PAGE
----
A little-noted California court ruling might make a big impact on mobile telephone providers and their customers who want to get out of their contracts.

T-Mobile had appealed to the California Supreme Court to dismiss a lawsuit that challenged the companys early termination fees. The lawsuit also seeks to block T-Mobiles practice of locking its phones, so that they only work on its network.

Two lower courts had dismissed T-Mobiles arguments, saying the lawsuit should be allowed to proceed. Without comment this week, the California high court agreed that the case should be heard.

Last year, Verizon Wireless agreed to pro rate its early termination fees and last week it agreed to allow customers to make changes in their service plan without extending the contract.

But other companies haven't followed Verizon's lead and, under pressure from consumers, both the Federal Communications Commission and Congress have raised the issue this year, warning that new rules and legislation may follow.

A 2005 study found that nearly half of U.S. cell phone customers would switch or consider switching cell phone service carriers to get a lower rate and better service if they didn't have to pay an early termination fee to dump their current provider.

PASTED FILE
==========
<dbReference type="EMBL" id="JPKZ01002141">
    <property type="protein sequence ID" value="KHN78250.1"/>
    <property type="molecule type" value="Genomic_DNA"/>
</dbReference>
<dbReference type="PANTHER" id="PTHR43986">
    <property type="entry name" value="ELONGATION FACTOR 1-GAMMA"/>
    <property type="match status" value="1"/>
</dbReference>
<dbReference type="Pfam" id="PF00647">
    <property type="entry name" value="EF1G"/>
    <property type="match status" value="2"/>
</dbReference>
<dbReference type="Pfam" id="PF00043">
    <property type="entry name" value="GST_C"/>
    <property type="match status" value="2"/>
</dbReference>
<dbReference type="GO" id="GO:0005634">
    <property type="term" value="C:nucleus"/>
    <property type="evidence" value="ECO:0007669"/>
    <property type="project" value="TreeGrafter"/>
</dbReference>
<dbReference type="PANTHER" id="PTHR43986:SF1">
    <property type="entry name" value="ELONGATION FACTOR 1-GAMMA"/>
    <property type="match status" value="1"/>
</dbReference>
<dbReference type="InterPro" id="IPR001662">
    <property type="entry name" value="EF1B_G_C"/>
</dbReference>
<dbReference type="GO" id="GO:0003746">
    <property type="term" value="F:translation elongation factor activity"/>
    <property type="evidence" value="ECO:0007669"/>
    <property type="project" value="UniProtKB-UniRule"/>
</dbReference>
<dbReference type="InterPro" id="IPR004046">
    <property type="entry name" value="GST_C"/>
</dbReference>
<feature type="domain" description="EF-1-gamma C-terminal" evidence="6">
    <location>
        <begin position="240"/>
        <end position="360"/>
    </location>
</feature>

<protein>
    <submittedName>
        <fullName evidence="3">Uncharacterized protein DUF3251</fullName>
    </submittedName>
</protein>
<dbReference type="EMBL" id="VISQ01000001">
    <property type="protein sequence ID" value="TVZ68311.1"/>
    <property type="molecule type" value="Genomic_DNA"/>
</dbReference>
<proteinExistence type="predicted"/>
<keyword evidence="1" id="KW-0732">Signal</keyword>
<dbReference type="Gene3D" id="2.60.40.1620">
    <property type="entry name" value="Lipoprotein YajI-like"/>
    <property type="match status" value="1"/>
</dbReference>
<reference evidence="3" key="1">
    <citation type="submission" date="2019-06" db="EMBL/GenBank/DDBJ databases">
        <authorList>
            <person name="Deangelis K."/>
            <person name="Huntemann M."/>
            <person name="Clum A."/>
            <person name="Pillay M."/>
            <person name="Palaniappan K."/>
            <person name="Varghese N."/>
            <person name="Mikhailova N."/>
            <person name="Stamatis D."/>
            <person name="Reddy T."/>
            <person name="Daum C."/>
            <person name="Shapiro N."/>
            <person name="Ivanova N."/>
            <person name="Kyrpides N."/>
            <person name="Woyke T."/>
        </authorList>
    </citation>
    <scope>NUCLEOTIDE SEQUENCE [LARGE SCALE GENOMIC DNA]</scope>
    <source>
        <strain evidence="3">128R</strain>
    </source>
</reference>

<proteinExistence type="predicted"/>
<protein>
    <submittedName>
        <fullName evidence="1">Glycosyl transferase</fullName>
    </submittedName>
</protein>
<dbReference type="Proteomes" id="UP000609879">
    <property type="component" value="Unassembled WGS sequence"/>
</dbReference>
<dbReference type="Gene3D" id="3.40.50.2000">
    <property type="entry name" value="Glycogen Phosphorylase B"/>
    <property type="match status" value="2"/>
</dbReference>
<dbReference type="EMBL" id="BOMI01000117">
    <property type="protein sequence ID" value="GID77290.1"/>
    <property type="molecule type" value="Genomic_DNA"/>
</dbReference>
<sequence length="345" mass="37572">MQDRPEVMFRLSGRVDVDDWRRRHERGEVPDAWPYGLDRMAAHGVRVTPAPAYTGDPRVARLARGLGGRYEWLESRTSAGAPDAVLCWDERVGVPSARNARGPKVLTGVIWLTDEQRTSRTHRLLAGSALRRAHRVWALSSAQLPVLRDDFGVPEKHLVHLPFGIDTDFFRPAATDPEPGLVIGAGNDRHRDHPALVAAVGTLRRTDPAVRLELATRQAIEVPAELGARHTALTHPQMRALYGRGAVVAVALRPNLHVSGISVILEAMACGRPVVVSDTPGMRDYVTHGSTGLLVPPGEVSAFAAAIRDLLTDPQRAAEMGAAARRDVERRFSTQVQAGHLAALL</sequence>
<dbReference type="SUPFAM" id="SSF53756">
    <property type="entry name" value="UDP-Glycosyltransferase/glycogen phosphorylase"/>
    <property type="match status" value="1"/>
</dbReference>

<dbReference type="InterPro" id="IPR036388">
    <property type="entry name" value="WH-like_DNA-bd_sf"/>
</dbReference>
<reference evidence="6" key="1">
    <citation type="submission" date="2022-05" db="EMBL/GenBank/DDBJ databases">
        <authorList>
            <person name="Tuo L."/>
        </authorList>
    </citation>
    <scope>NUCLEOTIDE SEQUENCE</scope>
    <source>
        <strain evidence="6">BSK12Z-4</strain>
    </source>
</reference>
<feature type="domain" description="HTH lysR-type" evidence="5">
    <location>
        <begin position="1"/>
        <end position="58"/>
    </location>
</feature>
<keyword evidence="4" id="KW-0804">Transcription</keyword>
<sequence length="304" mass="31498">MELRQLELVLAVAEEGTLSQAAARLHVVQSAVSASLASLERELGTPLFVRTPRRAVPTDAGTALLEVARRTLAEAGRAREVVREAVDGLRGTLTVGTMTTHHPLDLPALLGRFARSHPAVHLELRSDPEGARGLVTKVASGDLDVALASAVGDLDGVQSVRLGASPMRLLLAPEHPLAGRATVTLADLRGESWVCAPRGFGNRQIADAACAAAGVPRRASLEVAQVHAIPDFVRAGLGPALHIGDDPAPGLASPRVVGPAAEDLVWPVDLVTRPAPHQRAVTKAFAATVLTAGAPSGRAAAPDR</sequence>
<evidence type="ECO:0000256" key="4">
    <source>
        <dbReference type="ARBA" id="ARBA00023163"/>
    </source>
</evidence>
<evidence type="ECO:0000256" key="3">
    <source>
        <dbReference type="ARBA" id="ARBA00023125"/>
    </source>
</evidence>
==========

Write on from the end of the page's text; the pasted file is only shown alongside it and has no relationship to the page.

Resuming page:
In the T-Mobile case, the plaintiffs have asked the court to prevent T-Mobile from imposing the hefty early termination fee, saying it is levied against consumers who are seeking to end the contract just a few weeks early.

The same suit would also force T-Mobile to make transparent its software locks that prevent consumers from using the same phone if they switch to a new carrier.

Both consumers and industry groups will be watching closely as the case proceeds, since most major carriers have similar policies. At stake for the industry are lucrative licensing agreements between handset manufacturers and cell phone carriers.

A court ruling striking down, or at least modifying early termination agreements, could lead to consumers switching providers on a more active basis. It could continue a trend of a balance of power shift to consumers, which started with court-mandated rules that allow consumers to keep their same telephone number when they switch cell phone providers.

Same argument, different outcome

Perhaps most significant, T-Mobile found a formerly reliable argument this time fell on deaf ears.

In attacking the lawsuit, T-Mobile relied on the binding arbitration clause in its terms of service agreement, arguing its customers waived their right to sue when they signed the contract. A rejection or weakening of the use of binding arbitration clause could strengthen consumer clout in transactions ranging from cell phone contracts to automobile purchases.